An interesting job came in a couple of weeks ago (I like interesting jobs) It was a damaged silver communion chalice from a prison chapel. It was originally made in sterling silver by Vanpoulles Ltd in South London circa 1965 – 1970. Busy, involved in another job at the time, I had a brief look and quoted £150, thinking it would probably take a couple of hours to repair. The quote was approved and when I came to start the repair I realised it had some quite bad creases/folds in the trumpet shaped base. Once metal has been folded (like a sheet of paper) it is difficult to rectify. However, I like a challenge and I always stick to a quote.
The story behind the damage, which was rather extreme, was that it had been stamped on by an individual, flattening both the bowl and the base, it didn’t seem accidental. I had thought that maybe it had been shut in a heavy door or something similar, not just knocked or dropped.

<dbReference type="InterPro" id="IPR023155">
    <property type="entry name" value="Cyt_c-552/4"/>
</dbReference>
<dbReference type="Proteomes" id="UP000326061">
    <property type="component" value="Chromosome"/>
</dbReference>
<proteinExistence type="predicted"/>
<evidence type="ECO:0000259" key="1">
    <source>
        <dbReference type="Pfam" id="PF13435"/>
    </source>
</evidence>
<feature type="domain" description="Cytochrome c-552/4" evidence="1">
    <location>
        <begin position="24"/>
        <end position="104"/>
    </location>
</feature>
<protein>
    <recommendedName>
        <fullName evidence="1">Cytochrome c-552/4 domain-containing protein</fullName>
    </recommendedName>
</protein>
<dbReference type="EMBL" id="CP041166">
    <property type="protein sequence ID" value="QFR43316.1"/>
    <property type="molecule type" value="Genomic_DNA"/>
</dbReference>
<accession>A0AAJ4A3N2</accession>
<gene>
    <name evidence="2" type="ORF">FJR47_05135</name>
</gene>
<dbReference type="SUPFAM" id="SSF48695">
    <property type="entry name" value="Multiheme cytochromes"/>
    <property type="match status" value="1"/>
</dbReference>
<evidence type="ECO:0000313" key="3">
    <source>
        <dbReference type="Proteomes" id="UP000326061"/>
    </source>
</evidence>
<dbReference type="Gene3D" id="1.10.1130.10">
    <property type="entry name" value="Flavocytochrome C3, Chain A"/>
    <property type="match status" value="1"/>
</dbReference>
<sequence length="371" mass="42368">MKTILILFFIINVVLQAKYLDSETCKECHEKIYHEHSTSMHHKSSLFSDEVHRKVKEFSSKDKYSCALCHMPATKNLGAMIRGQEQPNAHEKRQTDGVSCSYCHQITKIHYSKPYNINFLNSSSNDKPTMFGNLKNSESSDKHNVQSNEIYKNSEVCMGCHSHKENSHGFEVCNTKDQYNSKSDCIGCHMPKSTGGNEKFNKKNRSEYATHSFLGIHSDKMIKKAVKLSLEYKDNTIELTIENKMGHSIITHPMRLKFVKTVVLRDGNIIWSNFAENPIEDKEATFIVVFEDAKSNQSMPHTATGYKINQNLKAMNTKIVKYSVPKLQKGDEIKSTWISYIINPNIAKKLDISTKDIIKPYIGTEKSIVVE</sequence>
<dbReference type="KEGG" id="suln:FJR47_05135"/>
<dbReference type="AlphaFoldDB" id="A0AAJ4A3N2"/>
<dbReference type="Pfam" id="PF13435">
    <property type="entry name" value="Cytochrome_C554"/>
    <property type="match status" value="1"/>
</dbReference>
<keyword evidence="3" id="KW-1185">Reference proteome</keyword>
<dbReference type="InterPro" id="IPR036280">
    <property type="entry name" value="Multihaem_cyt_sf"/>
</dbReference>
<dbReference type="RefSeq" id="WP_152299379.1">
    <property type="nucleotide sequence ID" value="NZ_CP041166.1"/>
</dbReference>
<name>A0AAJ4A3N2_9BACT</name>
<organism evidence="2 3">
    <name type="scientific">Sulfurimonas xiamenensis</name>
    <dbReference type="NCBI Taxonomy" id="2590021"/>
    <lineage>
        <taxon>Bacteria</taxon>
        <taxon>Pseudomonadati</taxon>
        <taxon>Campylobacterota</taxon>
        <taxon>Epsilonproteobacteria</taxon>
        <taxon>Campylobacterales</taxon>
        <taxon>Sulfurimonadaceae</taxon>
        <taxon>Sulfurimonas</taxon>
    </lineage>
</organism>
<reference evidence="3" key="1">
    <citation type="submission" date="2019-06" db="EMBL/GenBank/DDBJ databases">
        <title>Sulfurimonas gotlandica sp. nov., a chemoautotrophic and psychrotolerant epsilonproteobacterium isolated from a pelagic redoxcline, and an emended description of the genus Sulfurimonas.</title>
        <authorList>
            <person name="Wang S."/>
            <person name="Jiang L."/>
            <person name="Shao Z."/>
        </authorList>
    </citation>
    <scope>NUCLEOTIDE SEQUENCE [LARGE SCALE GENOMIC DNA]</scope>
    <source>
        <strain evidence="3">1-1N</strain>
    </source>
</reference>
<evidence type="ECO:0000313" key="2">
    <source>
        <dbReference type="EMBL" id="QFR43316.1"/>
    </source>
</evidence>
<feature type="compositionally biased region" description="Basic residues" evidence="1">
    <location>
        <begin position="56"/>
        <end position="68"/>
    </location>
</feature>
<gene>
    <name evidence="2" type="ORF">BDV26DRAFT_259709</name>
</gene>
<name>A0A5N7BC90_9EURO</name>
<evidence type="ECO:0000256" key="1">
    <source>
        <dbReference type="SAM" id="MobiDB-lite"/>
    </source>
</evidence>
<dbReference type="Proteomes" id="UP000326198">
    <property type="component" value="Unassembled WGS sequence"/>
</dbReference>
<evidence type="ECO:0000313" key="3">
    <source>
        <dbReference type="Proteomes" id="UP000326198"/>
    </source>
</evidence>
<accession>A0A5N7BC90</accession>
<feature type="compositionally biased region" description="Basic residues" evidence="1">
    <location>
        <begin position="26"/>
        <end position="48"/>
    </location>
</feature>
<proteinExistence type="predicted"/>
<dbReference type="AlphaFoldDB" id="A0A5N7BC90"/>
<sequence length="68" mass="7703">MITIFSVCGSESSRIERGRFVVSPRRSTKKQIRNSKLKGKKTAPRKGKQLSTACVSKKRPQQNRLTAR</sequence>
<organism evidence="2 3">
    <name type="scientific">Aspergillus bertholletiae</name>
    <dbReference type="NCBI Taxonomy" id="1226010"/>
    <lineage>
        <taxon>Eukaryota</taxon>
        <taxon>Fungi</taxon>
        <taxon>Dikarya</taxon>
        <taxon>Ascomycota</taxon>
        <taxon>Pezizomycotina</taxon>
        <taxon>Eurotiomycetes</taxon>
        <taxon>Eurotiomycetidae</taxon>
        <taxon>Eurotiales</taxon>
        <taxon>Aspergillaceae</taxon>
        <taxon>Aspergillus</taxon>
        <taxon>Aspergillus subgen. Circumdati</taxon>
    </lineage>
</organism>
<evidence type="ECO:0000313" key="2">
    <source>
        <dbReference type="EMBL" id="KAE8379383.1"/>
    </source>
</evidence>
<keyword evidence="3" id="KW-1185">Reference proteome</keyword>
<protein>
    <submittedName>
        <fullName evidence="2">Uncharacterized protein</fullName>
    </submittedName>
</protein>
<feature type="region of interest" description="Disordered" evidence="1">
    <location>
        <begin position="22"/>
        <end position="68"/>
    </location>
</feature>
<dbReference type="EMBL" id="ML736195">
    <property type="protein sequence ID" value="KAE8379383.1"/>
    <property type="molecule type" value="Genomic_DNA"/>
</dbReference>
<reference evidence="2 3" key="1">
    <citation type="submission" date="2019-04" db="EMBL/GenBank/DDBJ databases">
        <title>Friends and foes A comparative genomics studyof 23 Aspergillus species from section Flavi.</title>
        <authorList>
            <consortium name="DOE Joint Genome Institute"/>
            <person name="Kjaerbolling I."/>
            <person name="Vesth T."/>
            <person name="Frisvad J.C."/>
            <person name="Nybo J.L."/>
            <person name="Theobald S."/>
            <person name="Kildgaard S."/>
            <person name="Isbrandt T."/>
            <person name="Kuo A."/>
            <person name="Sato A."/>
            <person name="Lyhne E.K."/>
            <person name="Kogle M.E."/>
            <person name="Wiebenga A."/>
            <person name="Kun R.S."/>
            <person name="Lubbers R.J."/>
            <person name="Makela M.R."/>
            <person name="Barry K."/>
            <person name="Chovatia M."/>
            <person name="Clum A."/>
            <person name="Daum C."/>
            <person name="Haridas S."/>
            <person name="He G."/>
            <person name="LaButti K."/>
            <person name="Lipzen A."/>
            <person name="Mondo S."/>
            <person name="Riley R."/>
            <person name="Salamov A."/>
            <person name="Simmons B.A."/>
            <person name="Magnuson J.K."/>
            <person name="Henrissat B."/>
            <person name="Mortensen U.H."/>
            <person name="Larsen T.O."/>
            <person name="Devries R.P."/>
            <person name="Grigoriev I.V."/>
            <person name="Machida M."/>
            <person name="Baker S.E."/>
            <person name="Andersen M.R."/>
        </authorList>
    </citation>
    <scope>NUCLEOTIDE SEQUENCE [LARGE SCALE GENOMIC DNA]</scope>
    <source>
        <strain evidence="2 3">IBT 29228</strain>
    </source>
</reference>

Rising to the challenge, the work commenced. Using various stock tools to gradually open up the flattened parts, followed by making a wooden spinning chuck to fit inside the base and another inside the bowl, I re-spun these 2 components and the creases came out very nicely. Following a re-polish the chalice was like new again. Result – a very satisfied customer. It always gives me a good feeling when a job turns out well, even if the economics are not great. The overall job had taken 5 hours, rather than the 2 hours I originally guesstimated!
Silversmithing to me, is as much a hobby as it is a business. At 68 years of age, I am as interested today, as when I started my apprenticeship at the age of 15, probably even more so.
It is worth noting that no matter how badly damaged you think a piece maybe, always ask the question of the Silversmith. But make sure you ask a reputable and competent one, as with all industries, cowboys exist! Some people call themselves silversmiths when they are actually the village plumber.
JA Campbell Silversmiths -reliable, reputable and competent.